• The local DPH and Director of Adult Social Services have an important role in supporting care homes to enable safe visiting, unless there is good evidence that a more restrictive approach in a particular care home is necessary.
  • Locally developed frameworks or guidance affecting care home visiting should enable care homes to exercise discretion on visiting policy, depending on their individual circumstances.
  • The default position in the Government’s guidance is that visits should be supported and enabled wherever it is safe to do so.
  • A DPH may provide advice for specific care homes, or provide a local framework and guidance relevant to a particular geographical area.
  • A DPH may also give direction to a specific home about steps they are required to take in order to allow visiting safely -including a Notice or Direction pursuant to the Public Health (Control of Disease) Act 2020 or a Direction pursuant to the Coronavirus Act 2020.

Key messages - the visitors

  • When developing their visiting policies, providers should undertake individual risk assessments where necessary, to assess the rights and needs of individual residents, as well as any specific vulnerabilities which are outlined in the resident’s care plan, and to consider the role that visiting can play in this.
  • Providers must consider the rights of residents who lack the relevant mental capacity needed to make decisions about visiting and who will fall under the Mental Capacity Act 2005 (MCA) and are protected by its safeguards. Where appropriate, advocates or those with power of attorney should be consulted, and if there is a deputy or attorney with relevant authority they must consent on the person’s behalf to any decision on visiting which affects them.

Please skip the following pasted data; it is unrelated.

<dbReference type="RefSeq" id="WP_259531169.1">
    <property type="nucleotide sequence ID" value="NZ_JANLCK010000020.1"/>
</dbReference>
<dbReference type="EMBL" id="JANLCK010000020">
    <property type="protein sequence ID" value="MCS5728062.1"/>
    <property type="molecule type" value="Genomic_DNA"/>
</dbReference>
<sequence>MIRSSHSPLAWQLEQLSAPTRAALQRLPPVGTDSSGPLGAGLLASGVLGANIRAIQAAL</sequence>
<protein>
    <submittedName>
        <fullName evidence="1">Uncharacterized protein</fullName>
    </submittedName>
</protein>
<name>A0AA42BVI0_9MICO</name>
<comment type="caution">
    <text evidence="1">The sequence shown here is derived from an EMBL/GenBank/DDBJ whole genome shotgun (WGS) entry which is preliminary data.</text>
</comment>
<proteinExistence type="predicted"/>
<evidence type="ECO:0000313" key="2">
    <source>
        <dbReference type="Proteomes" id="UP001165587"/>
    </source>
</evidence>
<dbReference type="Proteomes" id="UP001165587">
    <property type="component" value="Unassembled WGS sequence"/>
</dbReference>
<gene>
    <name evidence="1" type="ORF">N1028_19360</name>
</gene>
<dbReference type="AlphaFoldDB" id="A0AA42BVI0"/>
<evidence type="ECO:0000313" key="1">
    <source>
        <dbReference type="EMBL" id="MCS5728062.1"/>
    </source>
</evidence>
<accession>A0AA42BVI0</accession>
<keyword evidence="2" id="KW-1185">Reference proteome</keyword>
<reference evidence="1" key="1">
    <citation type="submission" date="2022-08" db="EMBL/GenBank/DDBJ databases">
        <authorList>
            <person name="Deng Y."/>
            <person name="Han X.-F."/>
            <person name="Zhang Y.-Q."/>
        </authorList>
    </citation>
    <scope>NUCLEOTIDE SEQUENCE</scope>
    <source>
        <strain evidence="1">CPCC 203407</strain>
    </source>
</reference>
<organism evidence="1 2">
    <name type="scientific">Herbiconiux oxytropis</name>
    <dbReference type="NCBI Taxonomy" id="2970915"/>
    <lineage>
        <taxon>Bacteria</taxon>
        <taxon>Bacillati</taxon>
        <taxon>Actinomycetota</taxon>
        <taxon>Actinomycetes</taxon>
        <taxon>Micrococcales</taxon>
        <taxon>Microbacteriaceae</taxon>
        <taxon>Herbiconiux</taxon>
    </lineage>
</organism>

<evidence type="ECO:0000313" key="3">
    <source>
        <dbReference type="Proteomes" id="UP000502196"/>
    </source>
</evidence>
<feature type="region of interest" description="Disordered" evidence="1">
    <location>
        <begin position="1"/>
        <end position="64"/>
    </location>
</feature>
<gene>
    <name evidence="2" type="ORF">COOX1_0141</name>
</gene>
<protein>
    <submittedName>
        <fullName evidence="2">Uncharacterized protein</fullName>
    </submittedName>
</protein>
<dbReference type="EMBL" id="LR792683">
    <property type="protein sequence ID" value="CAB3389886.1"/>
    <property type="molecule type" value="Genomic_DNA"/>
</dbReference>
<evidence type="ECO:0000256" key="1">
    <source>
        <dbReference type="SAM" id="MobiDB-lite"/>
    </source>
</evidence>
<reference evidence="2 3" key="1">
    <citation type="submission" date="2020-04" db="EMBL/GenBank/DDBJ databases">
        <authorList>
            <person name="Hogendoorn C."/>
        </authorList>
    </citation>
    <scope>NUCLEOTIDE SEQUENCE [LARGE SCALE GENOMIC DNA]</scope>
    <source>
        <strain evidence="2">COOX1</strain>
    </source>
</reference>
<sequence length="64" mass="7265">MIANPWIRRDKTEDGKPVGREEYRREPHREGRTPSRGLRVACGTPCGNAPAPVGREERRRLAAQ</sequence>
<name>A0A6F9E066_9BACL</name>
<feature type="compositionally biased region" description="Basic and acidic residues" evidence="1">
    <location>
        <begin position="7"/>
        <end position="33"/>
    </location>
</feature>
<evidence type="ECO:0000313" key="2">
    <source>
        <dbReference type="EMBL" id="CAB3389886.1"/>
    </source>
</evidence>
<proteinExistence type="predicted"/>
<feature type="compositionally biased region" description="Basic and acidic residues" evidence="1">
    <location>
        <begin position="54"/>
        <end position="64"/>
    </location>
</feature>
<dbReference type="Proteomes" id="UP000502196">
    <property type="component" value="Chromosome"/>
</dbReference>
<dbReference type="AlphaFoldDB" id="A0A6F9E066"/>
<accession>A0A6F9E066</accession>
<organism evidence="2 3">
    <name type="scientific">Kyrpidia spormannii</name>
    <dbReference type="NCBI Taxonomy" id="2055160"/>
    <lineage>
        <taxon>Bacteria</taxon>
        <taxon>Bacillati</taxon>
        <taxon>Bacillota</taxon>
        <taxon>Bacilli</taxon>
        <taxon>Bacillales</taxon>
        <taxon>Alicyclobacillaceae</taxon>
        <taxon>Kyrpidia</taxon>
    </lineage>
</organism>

Key messages - the visits

  • Testing contributes to reducing the risks of visiting in care homes, but it does not mean there is no longer any risk, and visitors should be made aware of this.
  • Every visitor must return a negative test before each visit and having tested negative, must wear appropriate PPE, observe social distancing and good hand hygiene.
  • If these measures are observed, then it may be possible for visitors to have physical contact with their loved one as long as directions from care staff are followed and contact is kept to a minimum.
  • Visitor numbers should be limited to a maximum of two ‘constant’ visitors wherever possible to limit the overall number of visitors to the care home and the consequent risk of disease transmission from multiple different routes.
  • Visitors who test positive should immediately self-isolate and complete a confirmatory PCR test which should be provided to them by the care home. If this confirmatory PCR comes back positive, their household must also self-isolate and contacts may also need to self-isolate in line with current government guidance. Care homes should obtain consent from visitors prior to their participation in testing.
  • The Guidance sets out how care homes should set up a testing area for visitor testing, how they should communicate with visitors about the testing regime and what is expected of visitors to the care home.

Key message - indoor and outdoor visiting

  • Indoor visiting without testing can only happen in Tier 1 areas where visitor testing is not yet available in the particular care home.
  • Indoor visits in Tier 1 can go ahead provided they are limited to 2 people (preferably one), with social distancing, no physical contact, PPE use and good hand hygiene observed at all times.
  • Outdoor/screened visits can go ahead in all tiers without the need for testing, including Tier 4, as long as arrangements such as substantial screens, visiting pods, or window-visits are in place.
  • In Tier 4, close-contact indoor visits are not allowed.
  • Good IPC measures should remain in place including visits in the open air, under cover eg  awning, gazebo, open-sided marquee,or a dedicated room such as a conservatory which can be reached from the outside; remaining 2 metres apart at all times; space cleaned between each visit; the visiting space is used by only one resident and visiting party at a time, and is cleaned  between each visit; screens between the resident and visitor; good ventilation including doors and windows open where safe to do so and using ventilation systems at high rates where these circulate only fresh air.


Visits should happen in the context of robust practices for infection prevention and control throughout the care home and visitors must be made aware of the detailed expectations of them and which are set out in detail in the Guidance.